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He once inadvertently complimented a dance that his followers, The Grouchketeers, had performed for him. Oscar has shown rare acts of kindness such as trying to replace Ernie’s rubber duckie when Ernie had lost it. He also went out to find the missing Big Bird in “Christmas Eve on Sesame Street”. He and his girlfriend Grundgetta also love each other, though their relationship is somewhat rocky.

Oscar’s trash can

While appearing to be the size of a normal trash can on the outside, Oscar’s trash can is much bigger on the inside, as revealed in The Adventures of Elmo in Grouchland. Oscar has said it holds a farm, swimming pool, ice rink, bowling alley, and piano. Other items include his pet worm Slimey, his pet elephant Fluffy, his shoes, a backdoor and a gate to Grouchland USA, his hometown.


While Oscar receives new names in international dubs, Sesame Street international co-productions have often created their own version of the character.

In their second season, Germany’s Sesamstrasse created an antagonistic character named Uli von Bödefeld. While not a Grouch, he served the same role in plots as Oscar. When a fire destroyed the costume in 1988, a decade after he debuted, he and American segments of Oscar were both replaced by a Grouch named Rumpel. Caterpillar Gustav is the counterpoint to Slimey.

Israeli Grouch, Moishe Oofnik, Oscar’s cousin, is the only character to survive the first Rechov Sumsum, appearing in its current reboot, English/Hebrew series Shalom Sesame, and Israeli-Palestinian co-production Rechov Sumsum/Shara’a Simsim.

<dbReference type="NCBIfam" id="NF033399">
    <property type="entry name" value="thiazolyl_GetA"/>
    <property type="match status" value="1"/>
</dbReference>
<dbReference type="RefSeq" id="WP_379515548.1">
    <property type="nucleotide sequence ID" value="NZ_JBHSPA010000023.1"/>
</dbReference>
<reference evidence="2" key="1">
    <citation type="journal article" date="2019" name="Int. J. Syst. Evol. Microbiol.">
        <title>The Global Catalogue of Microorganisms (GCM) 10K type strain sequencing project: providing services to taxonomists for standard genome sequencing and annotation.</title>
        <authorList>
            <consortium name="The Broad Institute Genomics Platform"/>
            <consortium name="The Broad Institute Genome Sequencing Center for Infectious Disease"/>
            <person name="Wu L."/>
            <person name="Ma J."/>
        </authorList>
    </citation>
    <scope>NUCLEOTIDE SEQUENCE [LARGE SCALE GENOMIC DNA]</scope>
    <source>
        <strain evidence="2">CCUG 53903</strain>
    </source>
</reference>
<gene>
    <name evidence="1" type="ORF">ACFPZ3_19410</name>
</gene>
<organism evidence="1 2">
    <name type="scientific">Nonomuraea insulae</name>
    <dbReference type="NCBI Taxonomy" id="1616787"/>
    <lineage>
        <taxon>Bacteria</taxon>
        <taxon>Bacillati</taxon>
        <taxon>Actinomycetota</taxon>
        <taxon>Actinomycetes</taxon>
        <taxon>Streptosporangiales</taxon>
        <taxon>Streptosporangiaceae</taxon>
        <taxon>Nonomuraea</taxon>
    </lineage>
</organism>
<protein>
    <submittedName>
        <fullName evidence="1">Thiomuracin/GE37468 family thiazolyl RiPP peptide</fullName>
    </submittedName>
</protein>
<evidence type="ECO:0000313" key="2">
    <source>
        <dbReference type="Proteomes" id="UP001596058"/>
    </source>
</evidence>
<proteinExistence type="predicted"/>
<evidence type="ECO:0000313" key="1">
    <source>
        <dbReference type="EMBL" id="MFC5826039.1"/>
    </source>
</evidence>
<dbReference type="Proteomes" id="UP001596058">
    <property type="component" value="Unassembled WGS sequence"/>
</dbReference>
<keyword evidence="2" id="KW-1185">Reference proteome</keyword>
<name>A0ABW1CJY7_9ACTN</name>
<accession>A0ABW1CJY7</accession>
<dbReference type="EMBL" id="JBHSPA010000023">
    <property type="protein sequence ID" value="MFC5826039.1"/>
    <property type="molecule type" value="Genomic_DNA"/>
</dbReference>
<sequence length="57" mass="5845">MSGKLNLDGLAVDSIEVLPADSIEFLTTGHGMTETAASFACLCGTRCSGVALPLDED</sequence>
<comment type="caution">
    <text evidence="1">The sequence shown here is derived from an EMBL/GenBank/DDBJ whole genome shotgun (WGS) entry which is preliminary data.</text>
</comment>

Other Grouches include Bodoque on Mexico’s Plaza Sésamo, Pancho Contreras on US Spanish version, Gugu on Brazil’s Vila Sesamo, Kırpık on Turkey’s Susam Sokağı, Ferrão on Portugal’s Rua Sésamo, and Kewal Khadoosa on India’s Galli Galli Sim Sim. Filipino adaptation Sesame! featured Kiko Matsing, basically a gorilla; also ATBP featured Bebong (The Trashed Monster).

Some Grouches differ from the mostly antagonistic mold. France’s 1, Rue Sésame featured Mordicus, who, like Oscar, lives in a trash can, and is slightly cynical, but is also described as lively and enthusiastic, and participated in the neighborhood band.

In Pakistan, he is named Akhtar and lives in a rusty oil barrel.

oscar the grouch